The changes from the SECURE Act, particularly regarding the loss of the IRA Stretch, have created a need for people to review their estate plans, if they included leaving large retirement accounts to their children. Speak with your estate planning attorney to ensure that your plan still works.

Reference: Daily Camera (Jan. 11, 2020) “How the new Secure Act affects your retirement”

Facts and Figures for Older Workers and Retirees in 2020

A new year always brings change, and this year is no exception. From Market Watch, the article “Numbers that older workers and retirees need to know in 2020” provides key information for this new year.

Retirement Plan Changes. Limits for how much can be saved in 401(k), 403(b), Thrift Savings Plan, and most 457 plans have increased by $500 to $19,500 for 2020. If you are 50 and older, the “catch-up” contribution has also increased by $500, so you can now save an additional $6,500 in those accounts.

For those with SIMPLE retirement plans, which are usually from small businesses with 100 or fewer employees, you can increase savings by $500 to $13,500.

What hasn’t changed—if you have an individual traditional IRA, you can save $6,000, with a catch-up contribution of $1,000.

Social Security Changes. The Social Security Administration reports that the average monthly benefit in 2019 was $1,356.05. This will rise by 1.6% in 2020, which will mean an increase of $21.69 per month. Last year, some 63.8 million Americans took Social Security benefits. It was the first year since the program began in 1935 that spending topped $1 trillion.

Another change to Social Security in 2020 is the longer period of time to reach full retirement age. For people born in 1958, this now increases to 66 years and eight months. If you were born in 1958, you’ll need to be that age to collect your full retirement benefit. The longer period is also going to increase in 2021 and 2022—making the full retirement age 67 for anyone born in 1960 or later.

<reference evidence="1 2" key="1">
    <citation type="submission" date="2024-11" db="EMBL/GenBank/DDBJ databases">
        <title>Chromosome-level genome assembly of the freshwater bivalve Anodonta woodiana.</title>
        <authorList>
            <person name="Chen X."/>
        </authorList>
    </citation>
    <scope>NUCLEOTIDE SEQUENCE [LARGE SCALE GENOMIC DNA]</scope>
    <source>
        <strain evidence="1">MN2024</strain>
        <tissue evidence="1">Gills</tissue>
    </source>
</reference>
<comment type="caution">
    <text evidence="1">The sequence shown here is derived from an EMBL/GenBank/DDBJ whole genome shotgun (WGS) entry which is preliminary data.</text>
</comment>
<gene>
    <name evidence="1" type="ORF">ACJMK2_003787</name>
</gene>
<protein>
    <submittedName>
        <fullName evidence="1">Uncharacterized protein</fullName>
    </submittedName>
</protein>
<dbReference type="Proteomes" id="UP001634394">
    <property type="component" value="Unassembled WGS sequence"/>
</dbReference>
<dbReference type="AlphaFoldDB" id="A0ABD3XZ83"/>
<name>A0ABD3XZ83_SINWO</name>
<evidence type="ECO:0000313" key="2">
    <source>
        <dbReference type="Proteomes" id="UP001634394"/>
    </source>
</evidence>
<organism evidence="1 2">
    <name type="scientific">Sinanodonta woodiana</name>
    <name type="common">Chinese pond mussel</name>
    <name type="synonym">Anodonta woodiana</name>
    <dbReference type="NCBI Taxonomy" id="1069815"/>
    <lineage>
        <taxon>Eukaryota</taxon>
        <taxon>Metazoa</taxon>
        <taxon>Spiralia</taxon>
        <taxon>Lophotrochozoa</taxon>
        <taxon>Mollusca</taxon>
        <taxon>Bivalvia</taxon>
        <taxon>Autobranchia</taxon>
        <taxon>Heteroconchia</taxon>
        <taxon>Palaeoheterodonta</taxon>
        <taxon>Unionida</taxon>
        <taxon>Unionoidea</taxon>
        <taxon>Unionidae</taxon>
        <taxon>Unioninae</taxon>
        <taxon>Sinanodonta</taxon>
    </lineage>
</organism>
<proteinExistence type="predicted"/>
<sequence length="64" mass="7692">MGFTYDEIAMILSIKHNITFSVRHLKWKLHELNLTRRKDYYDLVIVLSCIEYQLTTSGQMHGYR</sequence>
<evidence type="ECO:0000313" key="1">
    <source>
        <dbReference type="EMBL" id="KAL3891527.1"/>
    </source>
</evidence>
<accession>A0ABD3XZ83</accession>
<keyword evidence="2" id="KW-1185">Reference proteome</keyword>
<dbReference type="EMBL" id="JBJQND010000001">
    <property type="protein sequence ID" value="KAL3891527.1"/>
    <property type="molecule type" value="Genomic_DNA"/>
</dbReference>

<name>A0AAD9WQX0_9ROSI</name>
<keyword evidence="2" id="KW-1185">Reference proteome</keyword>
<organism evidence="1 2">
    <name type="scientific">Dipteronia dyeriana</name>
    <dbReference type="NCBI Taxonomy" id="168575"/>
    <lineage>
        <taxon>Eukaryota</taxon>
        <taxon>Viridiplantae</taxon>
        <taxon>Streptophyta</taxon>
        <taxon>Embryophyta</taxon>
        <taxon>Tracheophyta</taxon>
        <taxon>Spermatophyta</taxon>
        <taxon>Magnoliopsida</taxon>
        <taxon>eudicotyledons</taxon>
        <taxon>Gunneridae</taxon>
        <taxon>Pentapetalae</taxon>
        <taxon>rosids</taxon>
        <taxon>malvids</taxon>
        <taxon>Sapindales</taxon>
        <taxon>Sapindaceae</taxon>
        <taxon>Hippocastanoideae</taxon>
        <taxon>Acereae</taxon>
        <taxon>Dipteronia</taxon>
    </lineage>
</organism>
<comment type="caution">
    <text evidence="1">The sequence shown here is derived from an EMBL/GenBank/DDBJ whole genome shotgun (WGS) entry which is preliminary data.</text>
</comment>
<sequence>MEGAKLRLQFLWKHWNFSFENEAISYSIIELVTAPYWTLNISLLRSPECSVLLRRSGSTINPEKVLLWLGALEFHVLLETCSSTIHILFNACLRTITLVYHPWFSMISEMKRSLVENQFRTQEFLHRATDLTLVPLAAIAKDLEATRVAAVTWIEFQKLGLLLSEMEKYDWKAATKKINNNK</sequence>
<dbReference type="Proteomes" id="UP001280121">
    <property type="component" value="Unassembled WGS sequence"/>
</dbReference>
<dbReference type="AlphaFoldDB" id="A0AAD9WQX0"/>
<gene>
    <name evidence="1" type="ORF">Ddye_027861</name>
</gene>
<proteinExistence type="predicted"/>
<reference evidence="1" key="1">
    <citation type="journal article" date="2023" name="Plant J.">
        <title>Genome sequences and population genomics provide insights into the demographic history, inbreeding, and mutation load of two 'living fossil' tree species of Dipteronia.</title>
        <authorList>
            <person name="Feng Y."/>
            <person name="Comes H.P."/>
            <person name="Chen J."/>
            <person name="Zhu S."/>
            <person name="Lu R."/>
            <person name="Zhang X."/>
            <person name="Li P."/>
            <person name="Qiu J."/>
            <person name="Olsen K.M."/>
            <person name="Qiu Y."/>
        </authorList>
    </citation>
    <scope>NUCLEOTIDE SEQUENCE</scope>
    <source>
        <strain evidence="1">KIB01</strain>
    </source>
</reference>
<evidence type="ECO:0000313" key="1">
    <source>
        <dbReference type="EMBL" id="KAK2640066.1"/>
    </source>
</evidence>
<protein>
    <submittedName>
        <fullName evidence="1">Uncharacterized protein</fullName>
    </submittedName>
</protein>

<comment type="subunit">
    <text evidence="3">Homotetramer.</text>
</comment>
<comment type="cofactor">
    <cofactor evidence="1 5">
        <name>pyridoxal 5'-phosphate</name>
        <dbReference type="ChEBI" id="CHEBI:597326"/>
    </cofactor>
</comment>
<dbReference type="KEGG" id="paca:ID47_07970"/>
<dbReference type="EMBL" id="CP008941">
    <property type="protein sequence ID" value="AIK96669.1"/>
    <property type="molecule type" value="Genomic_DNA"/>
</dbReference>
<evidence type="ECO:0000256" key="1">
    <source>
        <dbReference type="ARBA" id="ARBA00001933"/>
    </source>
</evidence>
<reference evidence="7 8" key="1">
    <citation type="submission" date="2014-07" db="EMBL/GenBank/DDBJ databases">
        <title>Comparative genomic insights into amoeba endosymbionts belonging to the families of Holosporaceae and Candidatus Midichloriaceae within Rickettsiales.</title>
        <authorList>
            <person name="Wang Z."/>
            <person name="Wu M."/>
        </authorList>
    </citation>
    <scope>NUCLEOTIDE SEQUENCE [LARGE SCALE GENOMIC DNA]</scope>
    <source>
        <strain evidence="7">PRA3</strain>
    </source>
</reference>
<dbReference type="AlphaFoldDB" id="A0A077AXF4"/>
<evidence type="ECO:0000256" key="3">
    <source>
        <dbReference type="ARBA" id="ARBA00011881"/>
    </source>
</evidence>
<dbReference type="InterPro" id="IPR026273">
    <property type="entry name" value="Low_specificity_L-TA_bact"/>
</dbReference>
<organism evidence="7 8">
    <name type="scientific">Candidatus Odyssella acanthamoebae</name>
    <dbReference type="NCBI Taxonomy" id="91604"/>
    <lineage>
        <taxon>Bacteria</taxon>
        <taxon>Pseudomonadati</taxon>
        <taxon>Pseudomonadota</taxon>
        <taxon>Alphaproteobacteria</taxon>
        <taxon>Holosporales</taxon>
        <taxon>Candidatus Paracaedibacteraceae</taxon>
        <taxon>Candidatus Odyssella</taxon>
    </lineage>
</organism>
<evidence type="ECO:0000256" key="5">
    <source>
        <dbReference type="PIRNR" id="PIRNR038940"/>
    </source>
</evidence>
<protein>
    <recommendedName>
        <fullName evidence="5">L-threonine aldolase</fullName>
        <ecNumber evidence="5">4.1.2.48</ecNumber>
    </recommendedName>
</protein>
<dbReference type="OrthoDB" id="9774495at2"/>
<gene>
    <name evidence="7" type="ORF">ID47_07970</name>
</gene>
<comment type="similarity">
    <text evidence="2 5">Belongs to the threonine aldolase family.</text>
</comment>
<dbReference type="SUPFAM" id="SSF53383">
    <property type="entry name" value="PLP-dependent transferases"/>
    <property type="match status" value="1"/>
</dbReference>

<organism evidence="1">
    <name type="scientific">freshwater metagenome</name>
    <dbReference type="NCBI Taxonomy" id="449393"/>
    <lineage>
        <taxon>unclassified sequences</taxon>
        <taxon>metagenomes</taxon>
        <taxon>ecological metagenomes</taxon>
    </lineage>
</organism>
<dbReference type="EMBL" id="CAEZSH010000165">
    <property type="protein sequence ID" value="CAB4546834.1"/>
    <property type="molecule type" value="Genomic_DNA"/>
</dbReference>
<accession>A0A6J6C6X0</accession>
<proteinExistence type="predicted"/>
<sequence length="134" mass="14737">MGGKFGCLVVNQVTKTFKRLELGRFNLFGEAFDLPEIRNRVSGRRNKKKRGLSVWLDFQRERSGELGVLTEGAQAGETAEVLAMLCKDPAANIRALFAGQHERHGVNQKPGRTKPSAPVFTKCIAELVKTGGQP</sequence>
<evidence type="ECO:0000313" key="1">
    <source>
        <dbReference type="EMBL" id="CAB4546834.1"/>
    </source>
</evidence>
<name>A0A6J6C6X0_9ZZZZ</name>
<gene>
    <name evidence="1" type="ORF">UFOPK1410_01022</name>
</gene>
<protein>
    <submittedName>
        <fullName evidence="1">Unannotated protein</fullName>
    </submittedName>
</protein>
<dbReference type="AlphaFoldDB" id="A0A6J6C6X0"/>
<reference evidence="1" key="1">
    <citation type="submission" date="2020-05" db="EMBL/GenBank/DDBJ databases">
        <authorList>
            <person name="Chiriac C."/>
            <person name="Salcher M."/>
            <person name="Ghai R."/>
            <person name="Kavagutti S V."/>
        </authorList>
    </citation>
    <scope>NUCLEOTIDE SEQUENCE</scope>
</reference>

That doesn’t mean people can’t get Social Security benefits earlier—you can elect to take benefits as early as age 62—but you’ll receive less. If you take benefits at age 62, they’ll be 75% of the monthly benefits because you will have added 48 months. At age 65, you’ll receive 93.3% of full benefits because of adding an additional 12 months. If you are taking spousal benefits, there are more numbers to consider.

Medicare Changes. The good news was the increase from Social Security. The bad news? Standard monthly Part B premiums will increase 6.7%, from $135.50 in 2019 to $144.60. That’s the minimum premium. Depending upon your premium, they could go as high as $491.60 per month. Medicare officials blame higher drug prices on the increase.

Health care costs are part of a rising tide of costs facing retirees and older workers. Considering how few Americans have enough money saved for retirement, this is going to become more of a national issue as boomers and millennials age. It should serve as a reminder for all—save as much as you can for retirement, starting now.

Reference: Market Watch (Dec. 28, 2019) “Numbers that older workers and retirees need to know in 2020”